Intuit agreed to pay $141 million in a settlement over “free” TurboTax advertisements.
Customers in every state who were duped by deceptive claims of free tax-filing services will get $141 million from the company that created TurboTax, according to New York Attorney General Letitia James. The attorney generals of all 50 states agreed to a settlement requiring Intuit Inc.’s Mountain View, California-based firm to cease advertising TurboTax as “free” when it isn’t.
The settlement comes after a nearly two-year investigation by a coalition of state attorneys general, who alleged that TurboTax used deceptive practices to trick customers into paying for tax-filing services that should have been free. The goal of her research into Intuit, according to Letitia James, was sparked by a ProPublica expose published in 2019 that revealed the firm was using deceptive tactics to persuade low-income tax filers away from federally sponsored free services for which they were qualified — and toward its own commercial solutions.
“Intuit has misled the most vulnerable among us for years to make a profit,
and today every state in the country is holding them accountable for defrauding millions of taxpayers. We’re putting millions of dollars back into the pockets of those who were scammed,” James said. “This settlement should serve as a warning to businesses that we will not hesitate to take action against those who seek to exploit New Yorkers for their own gain.” Intuit acknowledged no guilt, agreed to pay $141 million to put the matter behind it and made certain undertakings in connection with its advertising practices as part of the settlement. Intuit already follows most of these advertising rules and is confident that implementing the remaining changes will have little effect on its business going forward.”
Intuit (INTU) will also have to change the way it advertises TurboTax, and make it clear that the “free” version of the software is only available to those who qualify. The company will also have to stop using paid celebrities or endorsements in ads for TurboTax unless it’s clear that they’re being compensated. Intuit formerly offered two free versions of TurboTax, one through its membership in the IRS’s Free File Program. The other was a free edition that Intuit marketed as “free if you file your taxes with us.” In July 2021, Intuit announced it was withdrawing from the program because it could provide more services without the restrictions imposed by the program.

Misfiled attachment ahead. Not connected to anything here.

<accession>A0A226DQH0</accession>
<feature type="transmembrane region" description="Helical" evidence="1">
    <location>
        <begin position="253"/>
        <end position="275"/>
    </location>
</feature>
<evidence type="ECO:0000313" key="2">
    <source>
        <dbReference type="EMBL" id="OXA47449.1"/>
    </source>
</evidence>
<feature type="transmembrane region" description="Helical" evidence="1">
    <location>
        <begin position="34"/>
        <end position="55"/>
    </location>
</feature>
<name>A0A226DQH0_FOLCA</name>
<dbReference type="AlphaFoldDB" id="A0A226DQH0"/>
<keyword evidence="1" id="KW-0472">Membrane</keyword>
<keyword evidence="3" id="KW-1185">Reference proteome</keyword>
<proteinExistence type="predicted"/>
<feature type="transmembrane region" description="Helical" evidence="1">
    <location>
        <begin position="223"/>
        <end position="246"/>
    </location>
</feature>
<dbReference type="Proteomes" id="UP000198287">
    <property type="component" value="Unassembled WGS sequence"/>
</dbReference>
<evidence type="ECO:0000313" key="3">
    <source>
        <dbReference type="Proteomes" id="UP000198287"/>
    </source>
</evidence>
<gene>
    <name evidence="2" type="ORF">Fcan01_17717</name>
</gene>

Intuit isn’t the only company that has come under fire for its tax-filing practices. H&R Block, which also offers a free tax-filing service, was sued by the city of New York in March 2021 for allegedly deceiving customers about the true costs of its services.
Intuit also provides a commercial product called “TurboTax Free Edition,” which is only for clients with “simple returns,” as determined by Intuit. According to ProPublica’s leak of documents, Intuit executives were aware that they were lying to consumers by advertising free services that were not free. Consumers who began using the commercial TurboTax Free Edition for tax years 2016 through 2018 and were told they had to pay to file even though they were qualified for the version of TurboTax offered as part of the IRS Free File program will be eligible for compensation.
Consumers will get a straight payment of roughly $30 for each year they were duped into paying for tax filing services, according to James. By mail, they will receive notifications and checks automatically. “We equip our customers with the control over their financial lives that includes being in command of their own taxes,” an Intuit representative told ProPublica in a statement. “When we make a mistake, we work hard to make it right.” In the meantime, the IRS has said it will provide free online tax filing for 2021 through its own website. The service is available to anyone with an annual income below $72,000.
A company spokesperson said, “Because the tax collector (who is also the investigator, auditor, and enforcer) is now the tax preparer in a government-run pre-filled tax preparation system, there are conflicts of interest.” The spokesperson also said, “There are better ways to provide free tax preparation to those who need it.” While some competitors have criticized the company for its handling of the situation, others have praised it. “Intuit has always been committed to providing the best possible experience for our customers,” said Dan Maurer, Intuit’s general manager of TurboTax. “We’re sorry for any confusion or frustration this may have caused.”
“Intuit took some important steps to remedy the situation and make things right for their customers,” said John A. Byrne, a tax attorney with the firm Caplan & Earnest LLC.
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